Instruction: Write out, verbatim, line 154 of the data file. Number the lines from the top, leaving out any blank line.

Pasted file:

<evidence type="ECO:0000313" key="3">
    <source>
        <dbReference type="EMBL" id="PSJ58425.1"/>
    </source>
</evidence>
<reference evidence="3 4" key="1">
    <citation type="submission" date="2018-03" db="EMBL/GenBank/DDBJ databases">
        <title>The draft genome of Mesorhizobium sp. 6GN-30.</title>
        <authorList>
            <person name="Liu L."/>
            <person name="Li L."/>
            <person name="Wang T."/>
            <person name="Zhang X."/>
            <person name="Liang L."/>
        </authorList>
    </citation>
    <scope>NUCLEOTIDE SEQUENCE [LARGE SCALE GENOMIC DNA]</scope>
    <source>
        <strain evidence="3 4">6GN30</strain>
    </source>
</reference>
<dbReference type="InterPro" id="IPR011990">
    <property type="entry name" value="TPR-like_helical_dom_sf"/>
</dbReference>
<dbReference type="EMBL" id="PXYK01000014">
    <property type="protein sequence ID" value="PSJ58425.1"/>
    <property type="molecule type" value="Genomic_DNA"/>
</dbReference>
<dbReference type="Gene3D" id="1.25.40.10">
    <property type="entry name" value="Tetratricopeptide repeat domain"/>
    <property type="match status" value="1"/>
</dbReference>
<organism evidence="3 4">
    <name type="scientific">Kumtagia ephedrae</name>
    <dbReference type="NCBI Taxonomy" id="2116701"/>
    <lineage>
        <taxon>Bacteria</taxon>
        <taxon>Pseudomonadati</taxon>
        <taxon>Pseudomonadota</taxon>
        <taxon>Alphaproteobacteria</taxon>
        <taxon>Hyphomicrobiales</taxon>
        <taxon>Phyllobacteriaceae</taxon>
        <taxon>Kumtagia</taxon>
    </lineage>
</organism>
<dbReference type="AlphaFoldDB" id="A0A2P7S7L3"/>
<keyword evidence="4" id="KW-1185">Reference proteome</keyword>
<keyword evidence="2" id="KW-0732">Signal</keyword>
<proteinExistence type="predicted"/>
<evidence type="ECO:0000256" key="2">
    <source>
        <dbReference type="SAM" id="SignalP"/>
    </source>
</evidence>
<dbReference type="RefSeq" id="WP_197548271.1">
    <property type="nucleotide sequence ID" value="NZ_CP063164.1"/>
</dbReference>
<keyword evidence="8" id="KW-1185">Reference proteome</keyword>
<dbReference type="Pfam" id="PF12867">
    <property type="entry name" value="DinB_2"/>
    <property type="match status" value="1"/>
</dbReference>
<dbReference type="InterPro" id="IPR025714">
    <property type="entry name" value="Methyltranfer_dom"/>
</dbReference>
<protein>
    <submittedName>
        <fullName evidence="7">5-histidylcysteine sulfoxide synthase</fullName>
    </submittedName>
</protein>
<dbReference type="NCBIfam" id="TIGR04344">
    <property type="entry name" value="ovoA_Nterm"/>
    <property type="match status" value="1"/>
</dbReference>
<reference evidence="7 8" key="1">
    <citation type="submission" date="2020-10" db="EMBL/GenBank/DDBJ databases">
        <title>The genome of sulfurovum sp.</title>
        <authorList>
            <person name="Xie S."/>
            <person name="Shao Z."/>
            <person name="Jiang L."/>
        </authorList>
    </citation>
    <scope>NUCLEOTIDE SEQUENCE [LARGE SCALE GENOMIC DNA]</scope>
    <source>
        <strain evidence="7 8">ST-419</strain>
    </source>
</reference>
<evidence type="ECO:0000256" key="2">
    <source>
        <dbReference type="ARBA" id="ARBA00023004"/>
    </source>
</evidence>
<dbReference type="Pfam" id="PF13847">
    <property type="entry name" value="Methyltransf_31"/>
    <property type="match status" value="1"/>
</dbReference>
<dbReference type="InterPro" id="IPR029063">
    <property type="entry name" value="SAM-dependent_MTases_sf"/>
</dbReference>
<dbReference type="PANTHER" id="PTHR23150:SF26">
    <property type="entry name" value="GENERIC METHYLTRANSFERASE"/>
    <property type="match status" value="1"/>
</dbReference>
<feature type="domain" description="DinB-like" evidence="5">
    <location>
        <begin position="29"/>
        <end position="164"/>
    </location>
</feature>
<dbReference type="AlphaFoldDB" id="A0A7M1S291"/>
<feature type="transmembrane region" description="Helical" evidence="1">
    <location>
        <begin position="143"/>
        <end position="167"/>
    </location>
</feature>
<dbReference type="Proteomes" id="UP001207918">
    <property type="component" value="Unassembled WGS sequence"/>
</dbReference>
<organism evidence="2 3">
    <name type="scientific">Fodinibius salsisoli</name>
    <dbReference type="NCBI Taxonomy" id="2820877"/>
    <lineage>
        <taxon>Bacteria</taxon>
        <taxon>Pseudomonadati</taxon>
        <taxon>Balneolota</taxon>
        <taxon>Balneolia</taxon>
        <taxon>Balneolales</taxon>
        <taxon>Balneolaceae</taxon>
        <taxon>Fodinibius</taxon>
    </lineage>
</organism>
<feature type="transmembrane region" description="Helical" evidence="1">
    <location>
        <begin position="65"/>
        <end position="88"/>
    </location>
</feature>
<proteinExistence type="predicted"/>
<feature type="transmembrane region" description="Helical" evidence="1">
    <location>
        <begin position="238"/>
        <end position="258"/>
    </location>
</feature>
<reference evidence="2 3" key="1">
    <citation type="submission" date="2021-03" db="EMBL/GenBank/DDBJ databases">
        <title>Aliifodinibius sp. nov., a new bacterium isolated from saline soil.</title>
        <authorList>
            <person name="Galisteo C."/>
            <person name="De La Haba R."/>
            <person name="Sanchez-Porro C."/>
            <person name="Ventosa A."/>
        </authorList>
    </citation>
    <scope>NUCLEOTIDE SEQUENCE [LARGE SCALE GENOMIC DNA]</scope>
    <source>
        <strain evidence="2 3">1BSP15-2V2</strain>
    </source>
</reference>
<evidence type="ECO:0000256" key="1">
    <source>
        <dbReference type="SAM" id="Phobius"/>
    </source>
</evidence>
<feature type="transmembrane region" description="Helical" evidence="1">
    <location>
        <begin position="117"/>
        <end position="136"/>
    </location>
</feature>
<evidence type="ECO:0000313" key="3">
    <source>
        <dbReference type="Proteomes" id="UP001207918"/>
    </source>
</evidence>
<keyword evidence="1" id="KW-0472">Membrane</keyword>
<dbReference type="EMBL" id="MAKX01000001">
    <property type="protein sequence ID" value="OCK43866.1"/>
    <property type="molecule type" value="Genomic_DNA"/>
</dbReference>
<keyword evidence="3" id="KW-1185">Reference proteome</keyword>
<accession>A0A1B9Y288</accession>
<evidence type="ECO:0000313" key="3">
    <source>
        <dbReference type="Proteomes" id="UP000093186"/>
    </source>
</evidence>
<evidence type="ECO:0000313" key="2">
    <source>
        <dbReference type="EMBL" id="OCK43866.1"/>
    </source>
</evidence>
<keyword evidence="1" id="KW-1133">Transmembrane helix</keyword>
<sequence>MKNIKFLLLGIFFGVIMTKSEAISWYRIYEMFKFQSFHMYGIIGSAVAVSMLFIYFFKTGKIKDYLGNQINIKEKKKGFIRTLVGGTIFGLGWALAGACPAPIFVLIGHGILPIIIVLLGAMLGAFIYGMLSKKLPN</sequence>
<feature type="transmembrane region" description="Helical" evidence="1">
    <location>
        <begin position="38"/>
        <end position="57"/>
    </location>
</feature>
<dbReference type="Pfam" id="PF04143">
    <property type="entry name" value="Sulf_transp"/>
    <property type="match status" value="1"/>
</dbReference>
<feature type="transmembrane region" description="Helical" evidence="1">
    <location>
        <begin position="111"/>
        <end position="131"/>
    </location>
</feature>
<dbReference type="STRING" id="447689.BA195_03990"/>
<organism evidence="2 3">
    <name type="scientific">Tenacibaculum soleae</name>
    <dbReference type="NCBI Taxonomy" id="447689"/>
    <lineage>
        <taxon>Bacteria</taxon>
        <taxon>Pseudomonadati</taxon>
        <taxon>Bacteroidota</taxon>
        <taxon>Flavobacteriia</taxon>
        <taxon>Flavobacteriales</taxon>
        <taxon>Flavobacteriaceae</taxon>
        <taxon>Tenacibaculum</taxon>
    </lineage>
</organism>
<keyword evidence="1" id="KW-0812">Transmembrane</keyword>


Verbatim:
            <person name="Ventosa A."/>